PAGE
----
Humanist Group Challenges Stand-Alone Nativity Scene Outside Fayette County Courthouse in Texas December 21, 2016

Humanist Group Challenges Stand-Alone Nativity Scene Outside Fayette County Courthouse in Texas

A Nativity scene outside the Fayette County Courthouse in Texas needs to go, says the American Humanist Association’s Appignani Humanist Legal Center. This display has gone up for the past three years, and it’s hardly an open forum.


It is our understanding that the County purchased the nativity scene itself, stores it, and installs it early each December. This is at least the third year in a row the nativity has been installed. There is no sign indicating that an outside group donated it or erected it (and even if that were the case, it would not result in the display surviving Establishment Clause scrutiny).

There’s no way for atheist groups to apply to put up their own display and no attempt to “secularize” it with Santa or reindeers. It’s just a blatant promotion of Christianity outside a courthouse. And whether it’s intentional or not, the Nativity sends the message that non-Christians won’t get a fair shake inside the courthouse.

“The Fayette County Courthouse’s crèche is sending a divisive message to non-Christians that contradicts the values of tolerance and compassion that everyone should practice during the holiday season and all year round,” said Roy Speckhardt, executive director of the American Humanist Association. “The county is wasting taxpayers’ money to maintain an unconstitutional Christian display that signals to non-Christians that they are unwelcome in their own community.”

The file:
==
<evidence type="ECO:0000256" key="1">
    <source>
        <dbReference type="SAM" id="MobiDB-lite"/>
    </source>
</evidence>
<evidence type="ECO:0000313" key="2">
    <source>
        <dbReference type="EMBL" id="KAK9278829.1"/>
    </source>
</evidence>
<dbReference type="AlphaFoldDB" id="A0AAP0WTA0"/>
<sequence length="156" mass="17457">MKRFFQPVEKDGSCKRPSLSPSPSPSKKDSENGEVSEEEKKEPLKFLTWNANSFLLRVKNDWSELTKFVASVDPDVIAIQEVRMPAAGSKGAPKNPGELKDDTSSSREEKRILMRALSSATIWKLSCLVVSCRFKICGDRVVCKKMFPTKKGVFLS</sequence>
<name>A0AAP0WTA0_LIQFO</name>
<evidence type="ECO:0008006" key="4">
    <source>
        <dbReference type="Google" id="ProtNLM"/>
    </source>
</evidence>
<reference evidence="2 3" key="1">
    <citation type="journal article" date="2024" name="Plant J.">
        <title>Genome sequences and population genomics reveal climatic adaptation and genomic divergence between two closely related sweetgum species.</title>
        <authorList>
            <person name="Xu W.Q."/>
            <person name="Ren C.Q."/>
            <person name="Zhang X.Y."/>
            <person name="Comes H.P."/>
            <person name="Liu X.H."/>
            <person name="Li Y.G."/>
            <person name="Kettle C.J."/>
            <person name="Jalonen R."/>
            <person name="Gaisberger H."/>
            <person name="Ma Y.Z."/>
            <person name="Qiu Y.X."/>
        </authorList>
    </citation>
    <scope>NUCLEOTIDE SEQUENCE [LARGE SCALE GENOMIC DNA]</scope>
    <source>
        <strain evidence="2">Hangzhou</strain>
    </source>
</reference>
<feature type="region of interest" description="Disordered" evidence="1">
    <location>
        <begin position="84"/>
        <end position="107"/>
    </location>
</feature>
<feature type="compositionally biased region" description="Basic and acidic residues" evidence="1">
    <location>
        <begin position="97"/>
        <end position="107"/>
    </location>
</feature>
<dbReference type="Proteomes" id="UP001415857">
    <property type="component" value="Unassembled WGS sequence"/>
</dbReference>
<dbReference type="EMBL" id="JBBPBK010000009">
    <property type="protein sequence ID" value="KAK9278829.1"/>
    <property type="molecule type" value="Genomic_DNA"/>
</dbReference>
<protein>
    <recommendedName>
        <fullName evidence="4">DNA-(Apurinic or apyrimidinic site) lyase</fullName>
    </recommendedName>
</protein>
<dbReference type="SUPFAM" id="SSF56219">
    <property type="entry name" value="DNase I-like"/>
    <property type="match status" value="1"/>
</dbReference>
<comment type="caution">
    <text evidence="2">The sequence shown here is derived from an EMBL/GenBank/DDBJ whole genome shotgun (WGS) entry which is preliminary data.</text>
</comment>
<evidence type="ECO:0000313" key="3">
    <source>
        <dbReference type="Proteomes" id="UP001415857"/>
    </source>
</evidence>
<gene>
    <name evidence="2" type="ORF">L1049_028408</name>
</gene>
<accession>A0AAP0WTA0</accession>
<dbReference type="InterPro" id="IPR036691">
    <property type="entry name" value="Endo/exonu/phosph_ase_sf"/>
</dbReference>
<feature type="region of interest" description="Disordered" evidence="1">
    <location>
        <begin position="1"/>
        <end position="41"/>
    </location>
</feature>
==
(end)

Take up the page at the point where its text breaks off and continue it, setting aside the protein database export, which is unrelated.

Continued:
“The US Supreme Court and numerous lower courts have determined that a Christian crèche on public property is a form of religious endorsement that violates the Establishment Clause,” said David Niose, legal director of the American Humanist Association. “A Christian display in front of a courthouse gives the impression that Christians are favored citizens, calling into question the ability of non-Christians to receive fair and equal treatment.”

The AHA is giving the Fayette County Courthouse a week to respond before it considers next steps, including a possible lawsuit. And if there is a lawsuit, the precedent here is on the atheists’ side.

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